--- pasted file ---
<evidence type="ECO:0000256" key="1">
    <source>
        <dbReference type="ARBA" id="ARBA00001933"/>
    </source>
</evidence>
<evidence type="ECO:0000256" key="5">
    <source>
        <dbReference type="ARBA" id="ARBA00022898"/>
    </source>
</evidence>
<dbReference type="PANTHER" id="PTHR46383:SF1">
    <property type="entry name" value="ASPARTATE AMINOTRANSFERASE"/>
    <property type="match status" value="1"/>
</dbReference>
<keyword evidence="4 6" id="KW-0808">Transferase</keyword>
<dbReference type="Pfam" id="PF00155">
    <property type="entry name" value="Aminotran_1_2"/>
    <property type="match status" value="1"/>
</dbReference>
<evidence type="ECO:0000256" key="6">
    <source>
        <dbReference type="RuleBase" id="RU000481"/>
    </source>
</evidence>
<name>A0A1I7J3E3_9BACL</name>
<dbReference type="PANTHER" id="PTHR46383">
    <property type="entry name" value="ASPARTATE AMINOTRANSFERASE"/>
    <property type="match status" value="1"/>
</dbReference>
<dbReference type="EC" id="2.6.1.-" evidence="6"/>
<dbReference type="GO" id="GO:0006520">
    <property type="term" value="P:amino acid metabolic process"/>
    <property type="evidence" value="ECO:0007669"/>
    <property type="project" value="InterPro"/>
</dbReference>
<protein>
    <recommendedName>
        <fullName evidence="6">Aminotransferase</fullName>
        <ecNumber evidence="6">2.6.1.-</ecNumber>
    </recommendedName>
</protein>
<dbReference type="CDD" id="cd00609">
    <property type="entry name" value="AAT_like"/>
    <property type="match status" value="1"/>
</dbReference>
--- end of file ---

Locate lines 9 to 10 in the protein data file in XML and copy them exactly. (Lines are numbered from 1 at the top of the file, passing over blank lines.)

    </source>
</evidence>